As long as the Senate is subjected to the “siren songs” of the anti-GSE crowd, they need to keep in mind the very positive “mortgage market cop” role, which Fannie and Freddie play, and why hamstringing them--as the Admin and their allies propose--would merely open the mortgage lending playing field to domination by the worst elements in the lending community. (Thankfully, some of Sen. Dodd’s comments during this hearing suggested that he is very much aware of that fact.)

The Senate also should see clearly that what happened with subprime lending is exactly what could happen to large elements of the “A” mortgage market, if Fannie and Freddie are successfully stifled and the “slimy slug lending network” is permitted to fill the vacuum, confuse and dupe borrowers and charge what the traffic will bear.

I’ll give Chairman Bernanke the benefit of the doubt and say—with all of the other things on his mind—he just forgot that Fannie Mae and Freddie Mac ARE operating under regulatory portfolio growth limits. But, I would respect him more and OFHEO, too, if one, the other, or both, made that point clear to the Senate Banking Committee.

Maloni 7-23-2007

Wednesday, July 18, 2007

Big News on Bachus Lender Regulation Bill?

Ben’s Bomb

I may be overreacting, but, if I was Rep. Spencer Bachus (R-Ala.), ranking Republican on the House Financial Services Committee, I would feel 10 feet tall and start my staff cranking out press releases, as fast as they were able.

In response to a Bachus question this morning, Fed Chairman Ben Bernanke seemed to endorse Bachus’ bill to require all mortgage lenders to be covered by federal regulation, which certainly means the mortgage brokers of the nation, but also federal regulation for the mortgage banking industry. (Commercial banks, savings and loans, and credit unions already have federal regulation.)

From Bachus’ perspective, this is part of the answer to the recent subprime mess and he may have gotten a huge advocate in Bernanke, if the Chairman’s handlers don’t “clarify the record,” this afternoon, when he gets back to the Fed’s office at 20th and Constitution—once they realize his advocacy for additional federal regulation.

Good job Spencer!!

Bachus suggests that one answer to the phenomenon of roving gypsy mortgage thugs, who conduct business in states, are nailed for transgressions, then break down their tents, hop on their wagons, move onto another state and conduct the same havoc.

Suggesting that 3% of all mortgage lenders are responsible for over 90% of the subprime problems (a number which I think is low, since there are plenty of questionable actors in mortgage lending), Bachus says federal regulation is part of the answer to getting rid of the worst elements in the lending community.

I agree, but I know the brokers and lenders won’t.

If Bachus gets any momentum from the Bernanke endorsement, you will hear howls of complaints from the usual suspects about how regulation will add costs to and hurt borrowers, blah, blah, blah, blah, blah.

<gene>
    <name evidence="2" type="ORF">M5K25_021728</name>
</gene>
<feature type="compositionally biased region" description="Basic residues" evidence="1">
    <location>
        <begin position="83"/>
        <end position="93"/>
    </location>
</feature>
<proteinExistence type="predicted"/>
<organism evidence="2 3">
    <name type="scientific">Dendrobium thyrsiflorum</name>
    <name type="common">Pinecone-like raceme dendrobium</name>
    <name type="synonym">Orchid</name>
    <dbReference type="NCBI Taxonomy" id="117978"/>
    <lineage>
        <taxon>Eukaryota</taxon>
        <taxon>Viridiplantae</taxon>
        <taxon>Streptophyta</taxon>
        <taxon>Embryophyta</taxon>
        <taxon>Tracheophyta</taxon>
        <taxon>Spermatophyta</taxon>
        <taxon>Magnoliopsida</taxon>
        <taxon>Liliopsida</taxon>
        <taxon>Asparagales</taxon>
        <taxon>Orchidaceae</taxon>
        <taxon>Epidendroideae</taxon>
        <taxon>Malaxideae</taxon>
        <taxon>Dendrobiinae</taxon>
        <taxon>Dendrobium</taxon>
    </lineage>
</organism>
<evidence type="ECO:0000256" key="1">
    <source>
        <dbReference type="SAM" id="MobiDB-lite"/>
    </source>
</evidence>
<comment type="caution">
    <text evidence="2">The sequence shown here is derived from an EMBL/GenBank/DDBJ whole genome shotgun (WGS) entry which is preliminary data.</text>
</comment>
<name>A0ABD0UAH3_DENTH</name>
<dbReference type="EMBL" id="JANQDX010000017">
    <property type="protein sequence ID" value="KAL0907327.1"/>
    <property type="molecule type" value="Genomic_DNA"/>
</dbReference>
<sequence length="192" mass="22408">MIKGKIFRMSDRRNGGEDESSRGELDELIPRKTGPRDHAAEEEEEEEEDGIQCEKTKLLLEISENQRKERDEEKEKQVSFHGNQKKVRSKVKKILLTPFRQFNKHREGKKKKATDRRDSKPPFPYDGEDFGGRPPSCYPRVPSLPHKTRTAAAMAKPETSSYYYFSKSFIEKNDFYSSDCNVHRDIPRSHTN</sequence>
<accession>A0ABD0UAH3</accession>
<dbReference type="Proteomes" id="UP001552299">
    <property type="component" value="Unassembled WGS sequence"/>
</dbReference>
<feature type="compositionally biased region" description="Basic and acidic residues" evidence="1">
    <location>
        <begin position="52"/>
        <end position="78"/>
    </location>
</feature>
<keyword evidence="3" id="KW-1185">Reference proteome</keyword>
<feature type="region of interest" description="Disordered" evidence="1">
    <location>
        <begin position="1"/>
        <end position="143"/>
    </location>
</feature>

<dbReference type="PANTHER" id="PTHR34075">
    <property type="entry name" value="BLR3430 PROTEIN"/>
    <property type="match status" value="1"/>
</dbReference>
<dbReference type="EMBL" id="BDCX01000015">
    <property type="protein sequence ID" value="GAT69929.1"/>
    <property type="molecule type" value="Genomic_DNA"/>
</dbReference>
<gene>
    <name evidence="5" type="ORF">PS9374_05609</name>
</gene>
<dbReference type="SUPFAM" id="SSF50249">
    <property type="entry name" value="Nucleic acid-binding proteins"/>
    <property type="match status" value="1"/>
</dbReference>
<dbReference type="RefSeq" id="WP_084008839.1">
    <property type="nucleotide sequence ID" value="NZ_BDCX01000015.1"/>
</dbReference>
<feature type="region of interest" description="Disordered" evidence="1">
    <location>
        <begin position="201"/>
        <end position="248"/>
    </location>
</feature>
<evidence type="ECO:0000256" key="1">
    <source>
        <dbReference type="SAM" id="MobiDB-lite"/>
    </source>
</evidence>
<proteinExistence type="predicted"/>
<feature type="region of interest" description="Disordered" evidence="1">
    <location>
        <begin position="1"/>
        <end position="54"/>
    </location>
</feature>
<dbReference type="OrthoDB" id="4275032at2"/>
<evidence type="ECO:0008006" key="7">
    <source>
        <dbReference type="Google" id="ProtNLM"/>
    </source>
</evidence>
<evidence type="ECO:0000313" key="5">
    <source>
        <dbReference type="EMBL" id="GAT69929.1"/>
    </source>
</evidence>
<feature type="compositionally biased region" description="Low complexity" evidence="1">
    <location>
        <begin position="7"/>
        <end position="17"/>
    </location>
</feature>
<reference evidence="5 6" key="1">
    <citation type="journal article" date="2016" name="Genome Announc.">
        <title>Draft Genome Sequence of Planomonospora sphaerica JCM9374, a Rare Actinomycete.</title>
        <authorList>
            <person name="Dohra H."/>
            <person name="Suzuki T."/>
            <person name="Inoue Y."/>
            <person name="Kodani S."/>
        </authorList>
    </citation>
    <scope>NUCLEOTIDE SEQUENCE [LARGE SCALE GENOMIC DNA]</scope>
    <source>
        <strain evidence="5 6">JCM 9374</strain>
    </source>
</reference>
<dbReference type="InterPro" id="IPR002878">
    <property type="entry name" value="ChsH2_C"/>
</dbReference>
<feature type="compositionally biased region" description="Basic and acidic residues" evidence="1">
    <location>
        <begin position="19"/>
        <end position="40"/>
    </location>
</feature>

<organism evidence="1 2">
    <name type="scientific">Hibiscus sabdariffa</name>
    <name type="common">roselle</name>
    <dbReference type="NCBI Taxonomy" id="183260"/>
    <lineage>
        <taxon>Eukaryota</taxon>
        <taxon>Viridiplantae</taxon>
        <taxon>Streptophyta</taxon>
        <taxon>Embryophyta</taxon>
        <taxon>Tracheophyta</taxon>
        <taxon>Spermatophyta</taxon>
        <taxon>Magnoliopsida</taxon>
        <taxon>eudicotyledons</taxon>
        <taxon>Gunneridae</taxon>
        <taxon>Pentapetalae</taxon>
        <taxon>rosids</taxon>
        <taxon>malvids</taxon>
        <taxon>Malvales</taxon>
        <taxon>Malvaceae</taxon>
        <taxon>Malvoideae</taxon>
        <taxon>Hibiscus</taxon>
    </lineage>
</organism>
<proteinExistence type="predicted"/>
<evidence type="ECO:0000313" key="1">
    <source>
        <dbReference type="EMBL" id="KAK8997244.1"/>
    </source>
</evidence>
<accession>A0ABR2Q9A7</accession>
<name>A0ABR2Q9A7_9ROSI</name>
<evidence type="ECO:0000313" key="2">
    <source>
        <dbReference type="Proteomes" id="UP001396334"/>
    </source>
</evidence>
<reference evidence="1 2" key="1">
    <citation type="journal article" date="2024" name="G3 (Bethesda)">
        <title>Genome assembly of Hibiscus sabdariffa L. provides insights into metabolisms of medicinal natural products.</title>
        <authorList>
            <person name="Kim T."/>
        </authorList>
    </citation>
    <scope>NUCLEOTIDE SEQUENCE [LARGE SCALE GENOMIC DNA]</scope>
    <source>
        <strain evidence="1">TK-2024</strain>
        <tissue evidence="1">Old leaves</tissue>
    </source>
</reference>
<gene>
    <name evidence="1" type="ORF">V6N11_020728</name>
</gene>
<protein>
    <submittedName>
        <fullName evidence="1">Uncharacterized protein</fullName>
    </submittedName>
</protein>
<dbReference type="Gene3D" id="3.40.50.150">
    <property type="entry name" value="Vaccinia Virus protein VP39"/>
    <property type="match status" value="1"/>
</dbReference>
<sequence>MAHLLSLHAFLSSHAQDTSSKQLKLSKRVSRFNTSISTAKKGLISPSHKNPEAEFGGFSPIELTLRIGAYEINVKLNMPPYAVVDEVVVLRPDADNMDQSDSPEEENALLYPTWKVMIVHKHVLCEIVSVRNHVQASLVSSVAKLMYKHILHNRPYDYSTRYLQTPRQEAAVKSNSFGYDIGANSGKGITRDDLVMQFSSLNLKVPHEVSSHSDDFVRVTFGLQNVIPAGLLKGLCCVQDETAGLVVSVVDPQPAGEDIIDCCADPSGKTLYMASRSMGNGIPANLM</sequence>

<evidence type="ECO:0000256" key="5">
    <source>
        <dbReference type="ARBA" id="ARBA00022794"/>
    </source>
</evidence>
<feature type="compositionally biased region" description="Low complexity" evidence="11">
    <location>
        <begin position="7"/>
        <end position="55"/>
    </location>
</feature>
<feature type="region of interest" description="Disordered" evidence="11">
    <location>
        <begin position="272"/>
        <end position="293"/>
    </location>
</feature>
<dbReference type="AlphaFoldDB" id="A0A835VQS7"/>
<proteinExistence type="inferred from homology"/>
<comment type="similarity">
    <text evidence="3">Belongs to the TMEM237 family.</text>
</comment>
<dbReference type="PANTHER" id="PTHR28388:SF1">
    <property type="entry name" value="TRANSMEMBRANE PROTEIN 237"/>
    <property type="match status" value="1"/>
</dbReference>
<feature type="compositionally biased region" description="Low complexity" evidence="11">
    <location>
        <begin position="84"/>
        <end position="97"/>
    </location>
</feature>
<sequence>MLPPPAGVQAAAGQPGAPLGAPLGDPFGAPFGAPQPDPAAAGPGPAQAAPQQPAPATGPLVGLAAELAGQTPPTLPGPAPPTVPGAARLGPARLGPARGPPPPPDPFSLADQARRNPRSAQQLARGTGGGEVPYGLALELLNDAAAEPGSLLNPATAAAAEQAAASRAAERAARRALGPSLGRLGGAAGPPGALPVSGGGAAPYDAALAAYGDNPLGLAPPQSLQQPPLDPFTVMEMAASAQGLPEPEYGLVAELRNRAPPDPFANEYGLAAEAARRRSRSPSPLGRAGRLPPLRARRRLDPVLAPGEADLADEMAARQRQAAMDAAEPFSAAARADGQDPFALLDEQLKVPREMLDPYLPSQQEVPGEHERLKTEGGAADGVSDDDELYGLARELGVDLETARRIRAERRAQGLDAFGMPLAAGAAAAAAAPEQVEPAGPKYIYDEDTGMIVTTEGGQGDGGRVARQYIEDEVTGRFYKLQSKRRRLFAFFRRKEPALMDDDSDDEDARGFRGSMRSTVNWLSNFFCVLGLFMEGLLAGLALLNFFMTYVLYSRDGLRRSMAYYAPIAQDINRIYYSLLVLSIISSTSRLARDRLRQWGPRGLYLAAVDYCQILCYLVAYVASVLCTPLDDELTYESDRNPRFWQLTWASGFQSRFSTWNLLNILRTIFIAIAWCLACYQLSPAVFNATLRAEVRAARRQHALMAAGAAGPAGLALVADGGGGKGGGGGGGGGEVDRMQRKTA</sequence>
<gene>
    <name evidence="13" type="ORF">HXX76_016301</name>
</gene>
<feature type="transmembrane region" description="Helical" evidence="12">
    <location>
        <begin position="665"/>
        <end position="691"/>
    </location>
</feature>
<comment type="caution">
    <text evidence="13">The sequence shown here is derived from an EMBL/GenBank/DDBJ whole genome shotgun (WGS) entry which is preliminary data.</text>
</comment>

The brokers and mortgage banker trade groups will pay lip service to the principle of the Bachus bill, but complain about “using howitzers to kill fleas” and call for industry self regulation. They will use all the banality employed against serious regulatory proposals, which discomfit happy businessman.

Hang in there Rep. Bachus, you are onto something.

One of the best hopes for subprime relief--and housing finance, in general-- is that they lead to Congress to pass legislation like the Bachus proposal, then, look at the appraisal, title insurance, and mortgage insurance industries as well—all of which would be better run and more consumer friendly, if Uncle Sam—not the states and localities--regulated them.

Maloni 7-18-2007

Wednesday, July 11, 2007

Lockhart, OFHEO, and Subprime

I’ve talked about OFHEO Director Jim Lockhart’s public negativity regarding Fannie Mae and Freddie Mac. Many business and political observers think his comments are inappropriate and pathetic.

I believe it is unprofessional for any regulator, let alone one whose agency regularly certifies that the companies are financially well and possess more than their required capital (remember that 10 year “financial Armageddon” stress test that each must have sufficient capital on hand to survive), to spew venom designed to create disparaging and false conclusions about the companies he regulates.

“Two Gun” reminds me of a stopped clock. He’s correct twice a day, but wrong the other 1438 minutes.

I saw a recent article in which Lockhart expressed great skepticism over the GSEs subprime commitment, i.e., refinancing subprime ARMs into fixed rate loans for the weak credits facing default and aiding lenders who face possible default losses. Speaking in New York City, to the Mortgage Bankers Association (they sure have clean hands when it comes to subprime!), TG suggested that Fannie Mae was interested just in “the cream” of the subprime market loans.

Looking at what Barron’s this past weekend called an “$800 billion” subprime mortgage problem (weaker credits needing refinancing into more affordable, ideally fixed rate loans), I didn’t realize this public mess—caused by Wall Streets greed and mortgage broker culpability and avarice--was so far behind us that OFHEO would dump on any form of serious assistance, especially a $40 billion GSE offer of help?